The search restrictions (options -b, -m and -s) are cumulative and apply to the subsequent name patterns on the command line. Any new search restriction resets the search mask. For example,
whereis -bm ls tr -m gcc
The options -B, -M and -S reset search paths for the subsequent name patterns. For example,
whereis -m ls -M /usr/share/man/man1 -f cal
- Search for binaries.
- Search for manuals.
- Search for sources.
- Only show the command names that have unusual entries. A command is said to be unusual if it does not have just one entry of each explicitly requested type. Thus 'whereis -m -u *' asks for those files in the current directory which have no documentation file, or more than one.
- -B list
- Limit the places where whereis searches for binaries, by a whitespace-separated list of directories.
- -M list
- Limit the places where whereis searches for manuals and documentation in Info format, by a whitespace-separated list of directories.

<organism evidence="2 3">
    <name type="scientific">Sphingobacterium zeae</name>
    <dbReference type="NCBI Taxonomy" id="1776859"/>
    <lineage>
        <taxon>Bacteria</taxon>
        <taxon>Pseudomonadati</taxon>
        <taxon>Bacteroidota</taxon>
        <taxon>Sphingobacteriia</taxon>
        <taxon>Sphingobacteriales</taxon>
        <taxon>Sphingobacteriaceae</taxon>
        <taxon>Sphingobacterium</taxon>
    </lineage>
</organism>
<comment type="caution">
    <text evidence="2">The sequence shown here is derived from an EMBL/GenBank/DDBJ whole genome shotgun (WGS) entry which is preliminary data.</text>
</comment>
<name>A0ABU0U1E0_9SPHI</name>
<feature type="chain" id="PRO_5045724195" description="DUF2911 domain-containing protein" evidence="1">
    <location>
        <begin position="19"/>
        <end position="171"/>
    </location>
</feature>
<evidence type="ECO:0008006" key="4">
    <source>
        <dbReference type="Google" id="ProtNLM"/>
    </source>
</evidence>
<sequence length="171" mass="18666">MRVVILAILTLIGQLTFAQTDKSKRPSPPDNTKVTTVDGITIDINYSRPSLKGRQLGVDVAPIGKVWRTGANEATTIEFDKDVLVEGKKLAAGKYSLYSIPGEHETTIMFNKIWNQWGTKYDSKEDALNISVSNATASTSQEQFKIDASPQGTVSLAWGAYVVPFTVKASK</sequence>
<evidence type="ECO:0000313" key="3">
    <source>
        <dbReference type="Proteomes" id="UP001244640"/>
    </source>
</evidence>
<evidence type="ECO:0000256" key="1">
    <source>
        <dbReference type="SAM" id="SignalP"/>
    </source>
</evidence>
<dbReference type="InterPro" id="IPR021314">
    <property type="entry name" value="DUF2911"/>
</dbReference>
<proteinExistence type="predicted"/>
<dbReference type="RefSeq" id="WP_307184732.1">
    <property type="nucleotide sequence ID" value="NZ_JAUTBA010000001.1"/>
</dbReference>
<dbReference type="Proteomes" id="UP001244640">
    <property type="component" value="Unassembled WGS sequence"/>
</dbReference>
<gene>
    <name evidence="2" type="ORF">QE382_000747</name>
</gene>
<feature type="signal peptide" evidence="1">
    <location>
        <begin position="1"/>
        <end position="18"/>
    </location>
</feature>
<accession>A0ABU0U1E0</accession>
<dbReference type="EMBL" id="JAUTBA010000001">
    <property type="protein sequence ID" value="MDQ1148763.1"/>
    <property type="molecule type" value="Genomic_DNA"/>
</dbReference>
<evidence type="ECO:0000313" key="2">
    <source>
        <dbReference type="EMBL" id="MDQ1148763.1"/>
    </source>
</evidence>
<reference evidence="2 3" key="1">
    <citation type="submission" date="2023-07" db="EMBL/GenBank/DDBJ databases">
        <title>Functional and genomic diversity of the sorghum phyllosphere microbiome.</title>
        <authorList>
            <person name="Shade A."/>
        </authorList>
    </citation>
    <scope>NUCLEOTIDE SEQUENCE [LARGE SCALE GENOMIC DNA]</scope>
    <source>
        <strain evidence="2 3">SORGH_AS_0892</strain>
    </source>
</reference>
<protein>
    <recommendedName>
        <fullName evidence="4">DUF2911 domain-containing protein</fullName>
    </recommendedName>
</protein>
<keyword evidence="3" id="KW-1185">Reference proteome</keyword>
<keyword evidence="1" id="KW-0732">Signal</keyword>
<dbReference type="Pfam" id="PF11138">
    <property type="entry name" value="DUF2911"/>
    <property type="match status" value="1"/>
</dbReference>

- -S list
- Limit the places where whereis searches for sources, by a whitespace-separated list of directories.
- Terminates the directory list and signals the start of filenames. It must be used when any of the -B, -M, or -S options is used.
- Output the list of effective lookup paths that whereis is using. When none of -B, -M, or -S is specified, the option will output the hard-coded paths that the command was able to find on the system.
- -h, --help
- Display help text and exit.
- -V, --version
- Display version information and exit.
- cd /usr/bin
whereis -u -ms -M /usr/man/man1 -S /usr/src -f *
- enables debug output.